Massachusetts Attorney General Maura Healey announced last week her office had reached agreements with health insurance companies and insurance coverage managers to improve access to behavioral health services for that state’s residents.
Healey worked with Harvard Pilgrim Health Care and United Behavioral Health d/b/a Optum; Fallon Community Health Plan and Beacon Health Strategies; AllWays Health Partners; Blue Cross Blue Shield of Massachusetts (BCBS); and Tufts Health Plan to reach a settlement after her office’s investigation found that the companies were not in compliance with state laws regarding behavioral health parity.
“Treatment for substance use disorder and access to therapy are vital to public health, but too many people are facing unlawful barriers to the care they need,” said AG Healey in a statement. “These companies are making substantial and unprecedented changes to help ensure patients don’t have to struggle to find behavioral health services in Massachusetts.”
Massachusetts’ Mental Health Parity and Addiction Equity Act (the Parity Act) requires that health insurance providers apply the same rules to mental health benefits, as it does to medical and surgical benefits, and applies to a range of treatment limitations like provider reimbursement rates, and requirements that patients obtain authorization from their health plan before receiving certain health care services.
Three of the companies – Harvard Pilgrim, Fallon, and AllWays – have changed how they determine outpatient behavioral health reimbursement rates, as well as changing the requirement for prior authorization for some behavioral health care.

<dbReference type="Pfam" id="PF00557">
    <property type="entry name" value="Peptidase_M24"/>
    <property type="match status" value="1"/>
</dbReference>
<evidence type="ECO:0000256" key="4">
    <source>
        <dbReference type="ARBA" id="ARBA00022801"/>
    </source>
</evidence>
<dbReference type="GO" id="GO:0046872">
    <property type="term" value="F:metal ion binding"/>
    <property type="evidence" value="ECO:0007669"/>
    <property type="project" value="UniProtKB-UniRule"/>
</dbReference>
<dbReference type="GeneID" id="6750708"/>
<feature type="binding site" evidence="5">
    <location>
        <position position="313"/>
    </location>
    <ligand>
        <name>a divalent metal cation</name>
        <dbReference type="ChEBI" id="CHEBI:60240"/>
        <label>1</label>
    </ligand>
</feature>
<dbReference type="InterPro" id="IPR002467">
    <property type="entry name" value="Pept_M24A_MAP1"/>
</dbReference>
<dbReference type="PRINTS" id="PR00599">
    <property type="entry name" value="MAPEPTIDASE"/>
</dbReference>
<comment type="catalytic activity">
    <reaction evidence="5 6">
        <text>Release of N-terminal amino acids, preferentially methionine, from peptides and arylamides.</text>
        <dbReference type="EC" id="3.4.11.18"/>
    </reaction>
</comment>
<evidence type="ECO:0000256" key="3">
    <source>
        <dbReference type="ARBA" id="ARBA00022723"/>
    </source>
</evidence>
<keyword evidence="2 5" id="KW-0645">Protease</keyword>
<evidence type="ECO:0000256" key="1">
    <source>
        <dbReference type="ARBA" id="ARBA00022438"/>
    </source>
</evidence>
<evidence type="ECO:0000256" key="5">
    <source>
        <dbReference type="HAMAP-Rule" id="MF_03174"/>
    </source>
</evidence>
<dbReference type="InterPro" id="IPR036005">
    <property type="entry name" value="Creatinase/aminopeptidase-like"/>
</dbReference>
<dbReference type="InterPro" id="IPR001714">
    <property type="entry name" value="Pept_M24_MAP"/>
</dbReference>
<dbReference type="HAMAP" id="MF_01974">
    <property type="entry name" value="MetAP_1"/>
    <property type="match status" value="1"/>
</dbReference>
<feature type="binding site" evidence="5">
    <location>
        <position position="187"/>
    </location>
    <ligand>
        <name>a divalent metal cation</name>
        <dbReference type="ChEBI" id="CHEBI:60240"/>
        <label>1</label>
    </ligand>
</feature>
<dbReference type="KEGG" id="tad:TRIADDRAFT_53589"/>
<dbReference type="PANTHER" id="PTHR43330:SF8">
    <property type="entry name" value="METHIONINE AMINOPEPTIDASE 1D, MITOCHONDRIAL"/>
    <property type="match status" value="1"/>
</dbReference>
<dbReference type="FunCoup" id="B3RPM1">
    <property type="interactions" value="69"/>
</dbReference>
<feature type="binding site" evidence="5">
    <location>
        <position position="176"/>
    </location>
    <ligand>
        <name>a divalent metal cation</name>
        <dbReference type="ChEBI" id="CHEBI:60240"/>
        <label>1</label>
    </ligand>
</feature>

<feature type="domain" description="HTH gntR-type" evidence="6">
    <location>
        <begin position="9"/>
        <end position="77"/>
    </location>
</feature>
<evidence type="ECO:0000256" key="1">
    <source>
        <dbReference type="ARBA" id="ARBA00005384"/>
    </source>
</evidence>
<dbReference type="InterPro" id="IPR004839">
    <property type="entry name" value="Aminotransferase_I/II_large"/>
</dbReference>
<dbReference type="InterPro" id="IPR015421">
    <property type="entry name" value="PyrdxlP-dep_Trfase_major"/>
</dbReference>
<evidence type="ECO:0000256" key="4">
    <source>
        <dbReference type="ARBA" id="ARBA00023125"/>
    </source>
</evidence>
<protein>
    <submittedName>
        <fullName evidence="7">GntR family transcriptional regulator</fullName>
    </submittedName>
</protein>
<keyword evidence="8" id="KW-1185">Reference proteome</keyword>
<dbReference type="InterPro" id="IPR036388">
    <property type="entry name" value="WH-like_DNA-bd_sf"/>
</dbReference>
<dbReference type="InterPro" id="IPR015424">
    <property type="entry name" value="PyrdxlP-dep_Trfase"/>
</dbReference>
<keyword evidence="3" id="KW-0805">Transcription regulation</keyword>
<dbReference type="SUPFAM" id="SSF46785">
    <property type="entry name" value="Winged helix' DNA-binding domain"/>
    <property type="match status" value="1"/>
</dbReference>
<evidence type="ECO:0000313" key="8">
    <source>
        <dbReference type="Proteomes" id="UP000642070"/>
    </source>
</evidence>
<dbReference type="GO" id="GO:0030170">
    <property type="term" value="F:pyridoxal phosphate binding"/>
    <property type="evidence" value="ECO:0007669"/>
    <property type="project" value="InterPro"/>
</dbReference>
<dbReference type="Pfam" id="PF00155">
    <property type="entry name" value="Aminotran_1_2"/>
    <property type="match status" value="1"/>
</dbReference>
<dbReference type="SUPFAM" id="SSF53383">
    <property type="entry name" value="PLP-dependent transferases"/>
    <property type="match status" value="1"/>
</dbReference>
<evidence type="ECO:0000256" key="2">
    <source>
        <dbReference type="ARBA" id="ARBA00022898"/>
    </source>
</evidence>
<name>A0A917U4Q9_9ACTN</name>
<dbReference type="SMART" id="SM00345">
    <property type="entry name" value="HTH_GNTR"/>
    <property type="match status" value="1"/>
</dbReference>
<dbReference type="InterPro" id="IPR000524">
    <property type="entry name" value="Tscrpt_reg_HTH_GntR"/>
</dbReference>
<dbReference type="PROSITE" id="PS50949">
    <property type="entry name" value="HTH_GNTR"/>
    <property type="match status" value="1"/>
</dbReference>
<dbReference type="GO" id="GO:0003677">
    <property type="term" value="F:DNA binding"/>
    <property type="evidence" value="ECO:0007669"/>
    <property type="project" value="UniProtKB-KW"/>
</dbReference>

The National Council for Behavioral Health applauded the announcement.
“The settlement in Massachusetts between insurance companies and companies that manage behavioral health coverage could represent a dramatic improvement in access to mental health and addiction services the state’s residents receive,” said Chuck Ingoglia, President and CEO of the NCBH. “More than one million Massachusetts residents rely on behavioral health coverage, but residents in the state have long faced obstacles to coverage. This agreement can eliminate those obstacles once and for all by allowing consumers to identify and reach behavioral health providers more easily and increasing reimbursement rates for in-network behavioral health outpatient services to make them comparable to the rates paid to general medical providers.”
All of the companies have said they will make changes to their directories to make accessing behavioral health care providers less difficult.